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Does Cold Air Help Asthma Attack

Consider Moving Your Workout Indoors

Alcohol, Cold Air, Exercise: Why they can make your Asthma Worse

If you normally exercise outdoors, consider switching your routine. And if you cant resist that jog around the park, head out during the warmest part of the day.

Whats more, If you have exercise-induced asthma, your doctor may prescribe an inhaled bronchodilator that contains , that you will use about 30 minutes before exercising outside, Dr. Berger says. Those symptoms can be even worse when you work out in cold air.

Spending More Time Inside Can Trigger Asthma

Cold air can trigger an asthma attack, so many people with asthma avoid going outside in the winter. But indoor air isnt necessarily better. Indoor air can be filled with dust, dander, and mold that can cause asthma attacks, too.

Indoor air is often warm and dry, and central heating systems circulate cold and flu viruses through offices and schools. Dry air irritates your airways, leaving you susceptible to an asthma attack.

Your body naturally produces mucus to line and protect your sinuses, throat, lungs, and more from drying out. It keeps your airways moist, but dry air can make it evaporate quickly and lead to irritation. Once your airways are inflamed, they swell up and make it hard to breathe.

Advice For Friends And Family

It’s important that your friends and family know how to help in an emergency.

Make copies of your personal asthma action plan. Share it with others who may need to know what to do when you have an attack.

You can photocopy your existing plan. You can also download a blank personal asthma action plan from the Asthma Society of Ireland and fill it in.

You could take a photo of your action plan on your phone, so you can show or send it to others.

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Tips To Help Prevent Cold Weather Asthma

Even though it can be challenging during winter for those with asthma, here are a few things that you can do as a parent to help your child enjoy this time of year.

1. Bundle Up

If possible, dont let your child go outside if the temperature drops below 10° F. If they have to go outside, be sure they wear warm, weather-appropriate clothing. One thing that should also be considered is wearing a scarf or fabric mask over the face. Wearing one of these over the mouth and nose can help prevent cold-weather asthma by warming the air before it reaches the lungs.

2. Use your inhaler

If your child plans on exercising or playing outside in the cold weather,ask your healthcare professional about having them use their inhaler 15-30 minutes before they go outside. This will open their airways, making it easier for them to breathe in the cold air.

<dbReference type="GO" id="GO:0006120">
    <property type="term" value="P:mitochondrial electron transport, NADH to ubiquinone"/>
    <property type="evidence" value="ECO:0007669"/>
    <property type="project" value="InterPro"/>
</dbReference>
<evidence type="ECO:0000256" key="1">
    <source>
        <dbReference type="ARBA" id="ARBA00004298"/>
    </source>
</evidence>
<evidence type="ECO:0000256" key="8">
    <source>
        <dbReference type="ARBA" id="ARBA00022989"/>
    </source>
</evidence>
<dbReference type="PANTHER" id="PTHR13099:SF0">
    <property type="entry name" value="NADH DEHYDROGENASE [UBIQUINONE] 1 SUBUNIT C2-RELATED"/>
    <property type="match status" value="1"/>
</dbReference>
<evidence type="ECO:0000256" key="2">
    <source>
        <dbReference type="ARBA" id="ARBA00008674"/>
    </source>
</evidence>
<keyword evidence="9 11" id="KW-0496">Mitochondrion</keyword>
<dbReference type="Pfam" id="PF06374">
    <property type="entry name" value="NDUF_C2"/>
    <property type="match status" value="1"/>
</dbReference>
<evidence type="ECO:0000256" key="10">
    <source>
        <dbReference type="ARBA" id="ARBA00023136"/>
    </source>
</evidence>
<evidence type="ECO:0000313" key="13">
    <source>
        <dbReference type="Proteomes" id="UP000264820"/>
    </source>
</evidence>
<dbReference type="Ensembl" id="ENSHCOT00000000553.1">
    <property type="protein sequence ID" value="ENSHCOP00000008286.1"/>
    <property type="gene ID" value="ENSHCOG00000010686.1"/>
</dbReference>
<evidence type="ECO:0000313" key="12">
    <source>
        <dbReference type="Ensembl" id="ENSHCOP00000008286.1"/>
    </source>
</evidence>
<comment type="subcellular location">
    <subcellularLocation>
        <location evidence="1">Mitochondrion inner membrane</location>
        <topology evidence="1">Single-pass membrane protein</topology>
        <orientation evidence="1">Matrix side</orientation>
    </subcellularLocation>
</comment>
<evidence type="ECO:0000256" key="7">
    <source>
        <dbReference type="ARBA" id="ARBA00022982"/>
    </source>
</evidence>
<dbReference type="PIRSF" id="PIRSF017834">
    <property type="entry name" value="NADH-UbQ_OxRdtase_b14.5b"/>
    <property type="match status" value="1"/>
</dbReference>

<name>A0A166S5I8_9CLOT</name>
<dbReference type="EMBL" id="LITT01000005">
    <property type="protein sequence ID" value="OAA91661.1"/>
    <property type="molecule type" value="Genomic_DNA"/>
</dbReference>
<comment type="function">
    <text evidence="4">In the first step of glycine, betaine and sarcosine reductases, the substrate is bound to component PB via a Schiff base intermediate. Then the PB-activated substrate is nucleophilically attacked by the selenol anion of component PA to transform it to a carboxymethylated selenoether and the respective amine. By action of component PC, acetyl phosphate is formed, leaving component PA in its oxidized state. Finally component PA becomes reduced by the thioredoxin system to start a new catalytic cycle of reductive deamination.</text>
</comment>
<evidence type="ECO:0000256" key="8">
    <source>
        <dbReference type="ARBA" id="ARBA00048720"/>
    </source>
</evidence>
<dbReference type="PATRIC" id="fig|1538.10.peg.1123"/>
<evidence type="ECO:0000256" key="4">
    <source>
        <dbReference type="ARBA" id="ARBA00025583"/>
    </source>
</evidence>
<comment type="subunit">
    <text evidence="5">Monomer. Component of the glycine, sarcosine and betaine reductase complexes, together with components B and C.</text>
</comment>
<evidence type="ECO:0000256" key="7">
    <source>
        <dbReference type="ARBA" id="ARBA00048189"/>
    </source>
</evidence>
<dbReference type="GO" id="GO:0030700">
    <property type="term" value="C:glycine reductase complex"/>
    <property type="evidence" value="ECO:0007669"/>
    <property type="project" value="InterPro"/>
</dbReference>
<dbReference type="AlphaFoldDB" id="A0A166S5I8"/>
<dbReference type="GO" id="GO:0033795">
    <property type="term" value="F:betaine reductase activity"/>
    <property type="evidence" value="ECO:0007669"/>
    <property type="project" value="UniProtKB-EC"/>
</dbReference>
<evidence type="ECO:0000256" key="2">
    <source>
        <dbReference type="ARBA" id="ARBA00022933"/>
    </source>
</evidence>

Also, be sure to have their inhaler nearby while they are outside. Even though they took their inhaler ahead of time, they could still experience an asthma attack from extreme cold. Either have them keep it in their pocket if theyre responsible, or hold onto it yourself and monitor their activity.

Paying For Your Medicines

Cold

Most adults with asthma will need to pay a prescription charge for their medicines.

If you need to take a lot of medicines, paying for each item individually could get quite expensive. You may find it cheaper to get a prescription prepayment certificate. This is where you pay a one-off charge for all your prescriptions over a 3- or 12-month period.

You will not need to pay for your medicines if you do not normally pay prescription charges. For example, all under-16s are entitled to free prescriptions.

Read more about prescription costs to find out if youre entitled to help with your prescription charges.

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What Can You Do If Youre Having An Asthma Attack

If you start to wheeze or feel short of breath, refer to the asthma action plan you wrote up with your doctor.

If your symptoms are so severe that you cant speak, take your quick-acting medicine and seek immediate medical attention. You may need to stay under observation until your breathing stabilizes.

Here are some other general guidelines for what to do if you have an asthma attack:

  • Take two to six puffs from a quick-acting rescue inhaler. The medicine should open up your airways and help you breathe easier.
  • You may also be able to use a nebulizer instead of an inhaler. A nebulizer is a machine that turns your medicine into a fine mist that you breathe in.
  • If your symptoms arent severe but they dont improve with the first few puffs from your inhaler, wait 20 minutes and then take another dose.